1. your journey on the footway, may NOT include going on to the road as integral ESPECIALY for youngsters (the main people we are talking about)who are not traveling out of their area.

 

2. an accident on the road is NOT (despite your best efforts to reinforce your rediculous notion) an "inevitable consequence of approching a junction from the footway. " as you could throw up any wild figure you like for the number of people ACTUALY having accidents as they come off the footpath and then onto the road resulting in an accident.

 

I would say the random figure that 1 in 30,000,000 of the events of riding off a pavement and getting involved in an acident is more accurate than your "an inevitable consequence of approching a junction from the footway." which suggest that it will happen to everyone, at some point in every journey they make of this nature.

 

finaly

 

I have just read through that boring report of which you linked, and you know what...IT DOES NOT MENTION THIS RISK YOU SPEAK, anyone can now go and look to see hit highlights the risks of CYCLE TRACKS....not footpaths, so everything you have said has been again your expert ability to misinterpret statistics...on a grand scale

 

I will bring you to the indepth report listed on that page you provided.

 

http://www.oecd.org/dataoecd/24/4/2103492.pdf

 

which states something we have failed to get through to you, maybe now its in an official document you may beleive something the rest of us calls common sense.

 

page 151

Earlier evidence (such as sandels 1975) also supported this view that children were bilolicaly incapable of certain skills at very young ages therefore could not be taught them
I did also find this

#Pedestrians injured in London, in collision with cycles and pedestrians: 2001-05

Fatal Serious Slight Total

?in collision with a cycle: on foopath/verge 0 12 40 52

?in collision with a cycle: all locations 1 58 272 331

 

therefore showing that a cyclist is 5 times more likely to hit a pedestrian on the road than the pavement.so by your logic, it is safer for pedestrians to walk on the road too !!!

 

[ 06.04.2008, 10:11: Message edited by: Legion ]

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I did a random sample on my way to Evans house and back: 7 cyclist on the pavement and 2 on the road.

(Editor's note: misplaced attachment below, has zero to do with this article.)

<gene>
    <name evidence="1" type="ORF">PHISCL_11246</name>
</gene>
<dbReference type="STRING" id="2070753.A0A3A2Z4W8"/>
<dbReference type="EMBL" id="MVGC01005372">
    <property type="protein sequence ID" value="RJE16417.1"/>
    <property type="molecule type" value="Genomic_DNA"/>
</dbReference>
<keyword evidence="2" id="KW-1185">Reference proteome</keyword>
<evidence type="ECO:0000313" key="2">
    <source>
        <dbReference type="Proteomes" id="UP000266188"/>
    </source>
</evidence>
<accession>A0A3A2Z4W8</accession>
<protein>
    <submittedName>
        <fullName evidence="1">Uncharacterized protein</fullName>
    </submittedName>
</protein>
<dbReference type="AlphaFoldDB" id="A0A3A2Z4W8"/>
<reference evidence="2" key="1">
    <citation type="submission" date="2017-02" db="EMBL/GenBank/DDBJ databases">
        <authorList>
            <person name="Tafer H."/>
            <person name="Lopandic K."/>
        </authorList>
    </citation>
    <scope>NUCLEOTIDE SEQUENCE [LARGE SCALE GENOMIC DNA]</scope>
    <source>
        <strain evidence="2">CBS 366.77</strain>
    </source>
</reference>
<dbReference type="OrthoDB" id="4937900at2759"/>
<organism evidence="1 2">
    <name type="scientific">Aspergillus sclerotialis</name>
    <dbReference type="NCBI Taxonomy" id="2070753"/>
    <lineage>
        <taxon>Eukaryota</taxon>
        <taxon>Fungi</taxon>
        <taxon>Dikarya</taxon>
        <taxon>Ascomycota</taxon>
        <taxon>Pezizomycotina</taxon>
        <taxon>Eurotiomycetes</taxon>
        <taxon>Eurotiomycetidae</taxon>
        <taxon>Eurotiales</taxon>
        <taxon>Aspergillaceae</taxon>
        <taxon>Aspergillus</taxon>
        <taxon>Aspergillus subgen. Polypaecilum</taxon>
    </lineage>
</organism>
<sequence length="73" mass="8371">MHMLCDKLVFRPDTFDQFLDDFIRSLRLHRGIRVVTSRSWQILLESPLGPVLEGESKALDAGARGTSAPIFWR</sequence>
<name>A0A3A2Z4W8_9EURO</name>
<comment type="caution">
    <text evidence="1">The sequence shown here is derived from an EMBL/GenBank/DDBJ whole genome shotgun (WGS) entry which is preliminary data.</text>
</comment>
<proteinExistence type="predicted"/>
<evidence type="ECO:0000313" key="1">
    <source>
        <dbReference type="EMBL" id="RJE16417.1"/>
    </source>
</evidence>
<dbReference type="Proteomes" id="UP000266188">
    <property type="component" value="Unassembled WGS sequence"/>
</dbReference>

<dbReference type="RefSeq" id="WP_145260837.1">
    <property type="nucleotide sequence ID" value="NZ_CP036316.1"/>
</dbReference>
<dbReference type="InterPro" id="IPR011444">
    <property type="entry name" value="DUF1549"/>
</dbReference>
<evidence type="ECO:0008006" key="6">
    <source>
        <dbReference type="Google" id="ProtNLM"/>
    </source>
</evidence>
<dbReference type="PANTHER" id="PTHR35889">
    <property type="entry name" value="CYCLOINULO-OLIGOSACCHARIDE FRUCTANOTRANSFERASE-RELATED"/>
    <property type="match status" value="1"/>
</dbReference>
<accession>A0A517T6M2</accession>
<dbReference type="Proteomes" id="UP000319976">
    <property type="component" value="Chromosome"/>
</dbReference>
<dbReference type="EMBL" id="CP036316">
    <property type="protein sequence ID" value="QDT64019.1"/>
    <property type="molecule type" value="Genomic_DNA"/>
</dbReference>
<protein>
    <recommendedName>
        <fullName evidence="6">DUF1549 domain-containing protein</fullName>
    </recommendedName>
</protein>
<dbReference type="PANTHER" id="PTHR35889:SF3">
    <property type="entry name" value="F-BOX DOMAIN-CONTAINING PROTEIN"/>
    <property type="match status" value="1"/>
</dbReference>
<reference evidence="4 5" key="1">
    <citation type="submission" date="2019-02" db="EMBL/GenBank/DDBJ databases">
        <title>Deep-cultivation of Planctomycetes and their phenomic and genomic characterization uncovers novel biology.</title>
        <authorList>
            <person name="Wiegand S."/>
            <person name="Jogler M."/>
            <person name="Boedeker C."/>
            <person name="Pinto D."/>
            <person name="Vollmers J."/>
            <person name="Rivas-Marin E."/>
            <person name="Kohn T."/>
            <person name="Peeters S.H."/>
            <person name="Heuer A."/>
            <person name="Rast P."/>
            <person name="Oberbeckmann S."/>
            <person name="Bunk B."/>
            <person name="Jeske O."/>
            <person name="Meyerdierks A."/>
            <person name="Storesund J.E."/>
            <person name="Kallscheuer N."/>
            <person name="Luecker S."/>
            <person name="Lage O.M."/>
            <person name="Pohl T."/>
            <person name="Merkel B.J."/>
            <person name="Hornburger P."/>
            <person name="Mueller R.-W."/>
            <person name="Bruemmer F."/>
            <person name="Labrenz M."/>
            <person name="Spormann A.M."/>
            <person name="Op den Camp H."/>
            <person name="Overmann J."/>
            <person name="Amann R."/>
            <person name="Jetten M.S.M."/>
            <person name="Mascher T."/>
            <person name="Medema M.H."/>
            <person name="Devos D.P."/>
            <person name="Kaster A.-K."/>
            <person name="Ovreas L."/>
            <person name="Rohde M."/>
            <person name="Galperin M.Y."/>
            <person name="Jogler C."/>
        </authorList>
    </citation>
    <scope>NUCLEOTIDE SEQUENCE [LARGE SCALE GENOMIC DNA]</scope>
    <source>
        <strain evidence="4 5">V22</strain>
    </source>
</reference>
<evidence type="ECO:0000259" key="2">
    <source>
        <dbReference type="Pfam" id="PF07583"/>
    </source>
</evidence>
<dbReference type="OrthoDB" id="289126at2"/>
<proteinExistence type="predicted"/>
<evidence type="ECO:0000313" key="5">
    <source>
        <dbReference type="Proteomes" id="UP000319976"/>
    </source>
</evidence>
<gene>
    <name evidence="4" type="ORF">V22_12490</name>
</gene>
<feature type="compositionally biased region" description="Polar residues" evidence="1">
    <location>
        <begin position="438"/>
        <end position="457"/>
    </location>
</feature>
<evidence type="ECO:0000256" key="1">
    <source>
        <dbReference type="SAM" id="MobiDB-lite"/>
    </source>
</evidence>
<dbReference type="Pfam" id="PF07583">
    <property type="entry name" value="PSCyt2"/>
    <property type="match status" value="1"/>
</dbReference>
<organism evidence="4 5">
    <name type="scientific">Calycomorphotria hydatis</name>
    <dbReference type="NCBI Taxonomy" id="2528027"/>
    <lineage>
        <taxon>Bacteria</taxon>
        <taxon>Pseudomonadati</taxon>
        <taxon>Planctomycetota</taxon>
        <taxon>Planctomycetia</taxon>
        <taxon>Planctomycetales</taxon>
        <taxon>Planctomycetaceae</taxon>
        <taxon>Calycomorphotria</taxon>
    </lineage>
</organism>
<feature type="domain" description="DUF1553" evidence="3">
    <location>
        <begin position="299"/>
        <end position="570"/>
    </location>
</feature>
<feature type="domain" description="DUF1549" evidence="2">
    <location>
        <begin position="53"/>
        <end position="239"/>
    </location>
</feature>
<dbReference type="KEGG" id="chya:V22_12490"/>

The seven were all young and without ctcle helmets, the two on the road wore flourescent gear and helmets.

 

On wednesday when I crossed the road I looked right and left to check the road was cleare and crossed over. I walked between two cars on the other side and mounted the pavement saw a shape to my roght but as it was far away ignored it. I rhen turned left to go to the co-op and almost go run down by a cyclist. The shape had been a fast approaching cyclist.

 

During this thread has anyone given any consideration to the poor pedestrian :x

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absolutely, a reasonable argument against the cyclist using the pavement.

and I dont want to seem like Im saying that all cyclist should, my argument is with POs logic that the pavements are more dangerous for the cyclist than the roads.

and the evidence he has been lamenting supporting this all relating to studies of cycle lanes as it happens.

I did say early on in the thread, that the age of the cyclist should determine, road use.

 

furthermore, there has only been one incident in the year of study of a fatality by collision of a cyclist and pedestrian on the pavemet, so while unfortunate for the individual, the stats would suggest that the use of pavements by cyclists carries far less risk to pedestrians, than the use of roads to cyclists, which resulted in 460 ish in london alone (this is from memory of all the rubish I read through this morning so sorry if not accurate, but they'll be close).